Private Charles William Batch lived with his family in a five-roomed house on Sigott Street, one of the small streets below the Longwood Mechanics Institute, and is remembered on the Salendine Nook Baptist Church memorial.
Charles William Batch (Snr) and his wife Rachel, and five of their surviving children were all born in Ramsey, Huntingdonshire, Charles Jnr their oldest, in 1889. Sometime after 1905 and before 1909, when their youngest child Harry, was born, the family moved to Huddersfield and lived in Longwood. In Ramsey, Charles Snr had worked as a foreman in a flour mill; in Longwood he worked as a teazer in a woollen mill
A daughter, Florrie, had died soon after birth in 1900.
In 1911, Charles Jnr was working as a finisher. The other three children old enough — two girls and a boy — to be at work, were also not surprisingly, working in the woollen industry.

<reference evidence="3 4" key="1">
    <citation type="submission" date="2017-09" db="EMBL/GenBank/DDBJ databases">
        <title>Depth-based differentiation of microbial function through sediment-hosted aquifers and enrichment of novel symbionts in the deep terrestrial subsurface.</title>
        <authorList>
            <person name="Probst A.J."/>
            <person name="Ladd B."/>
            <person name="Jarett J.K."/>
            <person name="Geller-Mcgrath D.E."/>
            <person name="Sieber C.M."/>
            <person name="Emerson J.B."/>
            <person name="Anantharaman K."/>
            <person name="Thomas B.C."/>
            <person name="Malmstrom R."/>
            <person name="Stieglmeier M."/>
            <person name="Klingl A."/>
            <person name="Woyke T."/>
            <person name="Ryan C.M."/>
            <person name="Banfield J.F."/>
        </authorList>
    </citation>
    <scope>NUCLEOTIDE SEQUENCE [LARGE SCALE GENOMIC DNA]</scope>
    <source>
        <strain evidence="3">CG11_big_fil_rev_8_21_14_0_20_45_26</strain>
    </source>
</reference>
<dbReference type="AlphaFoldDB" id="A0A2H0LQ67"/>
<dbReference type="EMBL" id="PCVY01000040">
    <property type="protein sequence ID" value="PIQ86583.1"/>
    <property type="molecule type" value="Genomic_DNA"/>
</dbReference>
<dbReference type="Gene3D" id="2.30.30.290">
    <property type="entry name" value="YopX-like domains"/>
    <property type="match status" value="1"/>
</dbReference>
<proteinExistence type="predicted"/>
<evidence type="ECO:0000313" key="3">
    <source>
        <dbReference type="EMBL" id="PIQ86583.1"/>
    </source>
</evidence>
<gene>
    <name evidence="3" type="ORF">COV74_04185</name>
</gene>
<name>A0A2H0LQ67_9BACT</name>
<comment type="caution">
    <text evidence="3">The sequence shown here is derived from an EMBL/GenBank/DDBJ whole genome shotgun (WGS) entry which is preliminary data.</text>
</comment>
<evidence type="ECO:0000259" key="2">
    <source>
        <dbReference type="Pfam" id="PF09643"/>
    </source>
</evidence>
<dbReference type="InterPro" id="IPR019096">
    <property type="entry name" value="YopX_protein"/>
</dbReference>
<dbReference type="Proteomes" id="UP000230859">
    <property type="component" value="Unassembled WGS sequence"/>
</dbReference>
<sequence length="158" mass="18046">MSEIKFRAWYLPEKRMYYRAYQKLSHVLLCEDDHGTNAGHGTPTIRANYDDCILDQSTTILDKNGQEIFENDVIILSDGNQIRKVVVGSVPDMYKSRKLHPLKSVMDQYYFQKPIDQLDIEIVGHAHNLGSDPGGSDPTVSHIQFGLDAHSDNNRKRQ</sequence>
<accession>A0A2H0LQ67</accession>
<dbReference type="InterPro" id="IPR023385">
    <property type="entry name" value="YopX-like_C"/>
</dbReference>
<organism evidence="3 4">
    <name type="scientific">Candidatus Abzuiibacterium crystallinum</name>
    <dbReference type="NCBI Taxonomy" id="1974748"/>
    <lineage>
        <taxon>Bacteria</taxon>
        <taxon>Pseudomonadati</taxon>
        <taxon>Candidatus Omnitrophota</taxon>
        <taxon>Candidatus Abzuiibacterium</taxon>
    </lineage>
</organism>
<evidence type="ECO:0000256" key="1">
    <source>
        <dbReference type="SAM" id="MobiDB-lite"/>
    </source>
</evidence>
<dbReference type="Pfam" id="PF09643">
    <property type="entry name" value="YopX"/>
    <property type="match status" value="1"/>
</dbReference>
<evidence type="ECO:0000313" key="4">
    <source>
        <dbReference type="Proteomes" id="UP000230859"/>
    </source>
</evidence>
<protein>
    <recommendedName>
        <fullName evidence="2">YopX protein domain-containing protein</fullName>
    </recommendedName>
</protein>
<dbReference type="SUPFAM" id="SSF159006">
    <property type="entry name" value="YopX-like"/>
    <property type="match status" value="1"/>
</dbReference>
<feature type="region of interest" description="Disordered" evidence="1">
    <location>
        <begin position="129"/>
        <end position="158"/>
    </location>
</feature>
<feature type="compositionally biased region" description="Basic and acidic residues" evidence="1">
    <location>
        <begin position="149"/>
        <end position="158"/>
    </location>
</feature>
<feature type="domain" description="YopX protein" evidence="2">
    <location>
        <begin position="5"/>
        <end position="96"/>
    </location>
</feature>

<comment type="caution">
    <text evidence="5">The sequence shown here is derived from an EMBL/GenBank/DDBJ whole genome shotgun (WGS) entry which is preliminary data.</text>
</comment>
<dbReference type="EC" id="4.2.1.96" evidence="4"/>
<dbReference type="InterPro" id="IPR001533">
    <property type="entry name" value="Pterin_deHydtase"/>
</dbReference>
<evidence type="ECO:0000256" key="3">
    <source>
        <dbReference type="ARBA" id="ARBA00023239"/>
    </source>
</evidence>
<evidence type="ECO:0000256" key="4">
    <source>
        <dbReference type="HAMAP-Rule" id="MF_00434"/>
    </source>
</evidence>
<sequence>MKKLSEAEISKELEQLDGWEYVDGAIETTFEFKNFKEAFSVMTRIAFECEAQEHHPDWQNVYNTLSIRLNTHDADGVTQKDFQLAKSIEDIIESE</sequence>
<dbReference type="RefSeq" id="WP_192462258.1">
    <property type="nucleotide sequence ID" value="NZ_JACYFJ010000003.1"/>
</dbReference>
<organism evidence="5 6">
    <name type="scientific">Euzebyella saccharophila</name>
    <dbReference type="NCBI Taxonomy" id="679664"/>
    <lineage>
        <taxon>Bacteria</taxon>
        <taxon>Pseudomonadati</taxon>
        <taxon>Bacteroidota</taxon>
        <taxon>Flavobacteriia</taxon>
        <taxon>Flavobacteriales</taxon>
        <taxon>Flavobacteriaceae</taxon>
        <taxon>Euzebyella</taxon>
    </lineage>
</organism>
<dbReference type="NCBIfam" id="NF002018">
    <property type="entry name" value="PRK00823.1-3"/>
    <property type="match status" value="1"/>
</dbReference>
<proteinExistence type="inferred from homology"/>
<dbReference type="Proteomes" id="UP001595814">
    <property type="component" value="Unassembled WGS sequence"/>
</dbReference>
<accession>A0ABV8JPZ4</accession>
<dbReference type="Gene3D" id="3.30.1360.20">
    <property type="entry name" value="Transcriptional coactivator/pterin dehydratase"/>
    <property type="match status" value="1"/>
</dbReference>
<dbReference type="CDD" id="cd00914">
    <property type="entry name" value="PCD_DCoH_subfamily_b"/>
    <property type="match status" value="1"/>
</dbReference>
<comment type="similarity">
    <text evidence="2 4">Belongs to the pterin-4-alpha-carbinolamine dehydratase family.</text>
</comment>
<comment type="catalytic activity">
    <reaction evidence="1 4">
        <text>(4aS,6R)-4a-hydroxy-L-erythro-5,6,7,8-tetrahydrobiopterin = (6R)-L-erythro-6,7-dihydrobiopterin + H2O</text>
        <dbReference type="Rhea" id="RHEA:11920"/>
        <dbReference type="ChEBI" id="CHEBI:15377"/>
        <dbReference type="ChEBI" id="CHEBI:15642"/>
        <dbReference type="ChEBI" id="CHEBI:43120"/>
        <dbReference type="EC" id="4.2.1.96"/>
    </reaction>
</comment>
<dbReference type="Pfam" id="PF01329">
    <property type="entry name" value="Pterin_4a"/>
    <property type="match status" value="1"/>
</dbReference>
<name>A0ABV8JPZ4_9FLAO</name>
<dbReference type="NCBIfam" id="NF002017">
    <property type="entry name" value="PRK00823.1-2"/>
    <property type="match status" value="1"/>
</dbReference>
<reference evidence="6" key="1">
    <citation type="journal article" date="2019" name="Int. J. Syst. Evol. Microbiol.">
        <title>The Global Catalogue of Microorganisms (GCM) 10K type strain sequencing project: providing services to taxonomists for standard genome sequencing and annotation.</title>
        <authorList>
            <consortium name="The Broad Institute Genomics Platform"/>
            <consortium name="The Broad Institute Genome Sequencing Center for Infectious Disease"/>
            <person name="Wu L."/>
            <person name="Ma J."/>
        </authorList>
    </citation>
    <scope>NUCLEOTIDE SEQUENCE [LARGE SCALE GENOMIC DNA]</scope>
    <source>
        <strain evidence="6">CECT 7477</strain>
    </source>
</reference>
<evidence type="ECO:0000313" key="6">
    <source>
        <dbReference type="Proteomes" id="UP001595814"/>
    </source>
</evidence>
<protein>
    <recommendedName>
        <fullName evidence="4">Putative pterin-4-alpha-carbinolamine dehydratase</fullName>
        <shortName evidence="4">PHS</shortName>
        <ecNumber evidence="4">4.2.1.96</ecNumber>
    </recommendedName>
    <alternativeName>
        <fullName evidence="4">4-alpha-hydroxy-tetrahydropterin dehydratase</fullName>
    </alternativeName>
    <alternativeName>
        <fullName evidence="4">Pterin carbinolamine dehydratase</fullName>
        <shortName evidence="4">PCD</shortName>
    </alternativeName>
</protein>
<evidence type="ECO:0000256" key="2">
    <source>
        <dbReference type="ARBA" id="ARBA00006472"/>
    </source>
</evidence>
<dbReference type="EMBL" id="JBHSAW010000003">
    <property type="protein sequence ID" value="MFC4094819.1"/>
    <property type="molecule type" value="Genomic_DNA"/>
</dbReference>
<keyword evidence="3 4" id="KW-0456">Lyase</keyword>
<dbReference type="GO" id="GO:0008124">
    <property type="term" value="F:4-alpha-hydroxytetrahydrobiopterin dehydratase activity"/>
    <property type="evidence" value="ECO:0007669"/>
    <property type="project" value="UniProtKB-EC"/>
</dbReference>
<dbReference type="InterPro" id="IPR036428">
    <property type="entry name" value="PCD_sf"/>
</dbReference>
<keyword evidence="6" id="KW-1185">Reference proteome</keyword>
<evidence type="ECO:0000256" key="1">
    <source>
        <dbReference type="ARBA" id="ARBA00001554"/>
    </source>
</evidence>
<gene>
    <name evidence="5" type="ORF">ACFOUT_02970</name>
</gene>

Aged 25 when the war began, Charles joined the army in Huddersfield on 10 May 1916 probable after conscription, and after training would have soon landed in France where he served in the 13th Battalion, the Northumberland Fusiliers, a Service Battalion in Kitchener’s Third New Army.
Charles's battalion was in action at the Battle of Arras in the spring of 1917 but it was after this was officially over that he was reported missing, presumed killed at Fontaine-les-Croisilles some eight kilometres south-east of Arras, not far from Bullecourt, on 16 June 1917. He had been a soldier for just over a year.
Charles is remembered not only at Salendine Nook Baptist Church but also on his parish memorial at St Mark's, Longwood. His brother John Henry, served as a corporal in the 2/5th Battalion, the Duke of Wellington's Regiment and returned safely.
The following extract is from Huddersfield's Roll of Honour: 1914-1922 (2014) by J. Margaret Stansfield: